Or are you paying for a corporate farmer to sterilize the soil, force-feed the plant with synthetic chemicals, kill the bugs with more toxic chemicals, then deliver that harvest to a processing plant – where it’s cooked, dried and depleted of its nutrients, then fortified with synthetic nutrients, flavored with artificial flavors and sugar, chemically preserved, and finally packaged and delivered to the grocery shelf? In order for this food to sit on the shelf for a long time without rotting, it must be processed. What does that mean exactly? It means killing the living enzyme systems. But if it won’t rot, it won’t digest!
What really counts when buying food? The nutrient content. The more processed a food is, the less the nutrient content, and the less value that food passes on to you. Nutrient-rich food, however, supplies many benefits to you and your family.
For one, nutrients are protection against exposure to toxins in our environment, because they supply the digestive, endocrine, nervous and immune systems with the natural phyto (plant) chemicals necessary to cleanse, repair and defend the body.
Nutrients also protect mental health and well-being, because the brain is a physical organ in just as much need, if not more, of quality nutrient phytochemicals as any other part of the body.
Grocery money is a long-term health investment that you should start right now. You’ll feel better within minutes of eating a piece of fresh food, but the real benefit is the long-term gain. Imagine if you could do something today that would add not just 10 more years to your life but 10 good years? Think of your children not ever having to deal with heart disease or arthritis. Think of your grandchildren never having to be hopped up on drugs. Think of your own final 10 years being able to walk comfortably, mentally engaged with the world, at your own optimal level of health.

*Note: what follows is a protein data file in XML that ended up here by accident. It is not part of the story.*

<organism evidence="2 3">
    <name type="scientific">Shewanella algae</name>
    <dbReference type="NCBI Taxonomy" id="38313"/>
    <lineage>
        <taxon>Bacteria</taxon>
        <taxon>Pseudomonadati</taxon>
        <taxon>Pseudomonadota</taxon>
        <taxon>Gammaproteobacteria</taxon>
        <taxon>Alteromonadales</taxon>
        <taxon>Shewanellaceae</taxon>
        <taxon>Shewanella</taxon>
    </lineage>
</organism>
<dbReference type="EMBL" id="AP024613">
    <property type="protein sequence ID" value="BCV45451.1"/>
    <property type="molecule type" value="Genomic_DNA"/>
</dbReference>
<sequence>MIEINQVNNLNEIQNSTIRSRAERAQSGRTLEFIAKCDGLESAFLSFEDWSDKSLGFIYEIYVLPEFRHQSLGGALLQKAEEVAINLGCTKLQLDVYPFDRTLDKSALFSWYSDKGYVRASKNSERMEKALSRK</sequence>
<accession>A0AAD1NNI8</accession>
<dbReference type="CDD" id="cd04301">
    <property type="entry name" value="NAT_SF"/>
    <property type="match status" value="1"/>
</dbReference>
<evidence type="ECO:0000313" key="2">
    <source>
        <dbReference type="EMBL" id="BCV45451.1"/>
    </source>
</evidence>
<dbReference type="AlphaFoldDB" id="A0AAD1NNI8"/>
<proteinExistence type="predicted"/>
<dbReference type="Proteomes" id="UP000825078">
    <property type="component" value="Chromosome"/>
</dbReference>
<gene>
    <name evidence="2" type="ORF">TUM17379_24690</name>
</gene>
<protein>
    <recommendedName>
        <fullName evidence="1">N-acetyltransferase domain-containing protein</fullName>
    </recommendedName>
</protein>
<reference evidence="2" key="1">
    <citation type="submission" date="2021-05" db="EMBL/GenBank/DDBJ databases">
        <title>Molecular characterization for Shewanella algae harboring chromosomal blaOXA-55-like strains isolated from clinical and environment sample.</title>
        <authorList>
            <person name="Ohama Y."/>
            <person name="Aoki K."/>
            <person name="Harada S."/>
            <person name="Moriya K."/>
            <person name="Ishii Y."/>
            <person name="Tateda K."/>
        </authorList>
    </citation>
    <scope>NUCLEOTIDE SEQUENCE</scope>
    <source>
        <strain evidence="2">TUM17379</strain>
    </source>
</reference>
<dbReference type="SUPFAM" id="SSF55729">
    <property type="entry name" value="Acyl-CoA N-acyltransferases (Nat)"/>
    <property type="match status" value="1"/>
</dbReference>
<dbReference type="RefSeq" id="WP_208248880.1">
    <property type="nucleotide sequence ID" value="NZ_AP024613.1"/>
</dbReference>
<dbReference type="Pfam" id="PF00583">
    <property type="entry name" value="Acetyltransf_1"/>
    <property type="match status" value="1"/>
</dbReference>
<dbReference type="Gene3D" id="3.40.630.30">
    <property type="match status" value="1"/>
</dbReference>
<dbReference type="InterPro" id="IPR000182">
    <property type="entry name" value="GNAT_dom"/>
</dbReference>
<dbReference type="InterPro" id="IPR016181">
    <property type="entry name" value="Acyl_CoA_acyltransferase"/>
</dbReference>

Otherwise you are investing in your illness, and theirs. Once you’re sick, you’re paying a lot of money to chase the symptoms and suppress them until the next onslaught. A constant runny nose, a constant dry cough, a persistent ache or pain, chronic indigestion or constipation, an inability to remember names and places – all of these are signs that a chronic condition, perhaps even a neurodegenerative disease, is developing.
Remember: the more packaged and processed a food item is, the less nutrition it will have for your brain and your body. Start with a fresh, raw ear of corn (or briefly parboiled, if you prefer). The juices burst from the kernels. The flavors are sweet and complex, and it digests easily. Now turn that corn into dried, crispy chips. There is not a drop of moisture or a shred of enzyme life left! Which form do you think will best nourish the growing bodies of your children and grandchildren or your own brain for that matter: the non-food corn chip or the fresh ear of corn?
Dr. Scott Cuthbert is the chief clinician at the Chiropractic Health Center in Pueblo, Colorado, as well as the author of three new textbooks and over 50 peer-reviewed research articles. PuebloChiropracticCenter.com.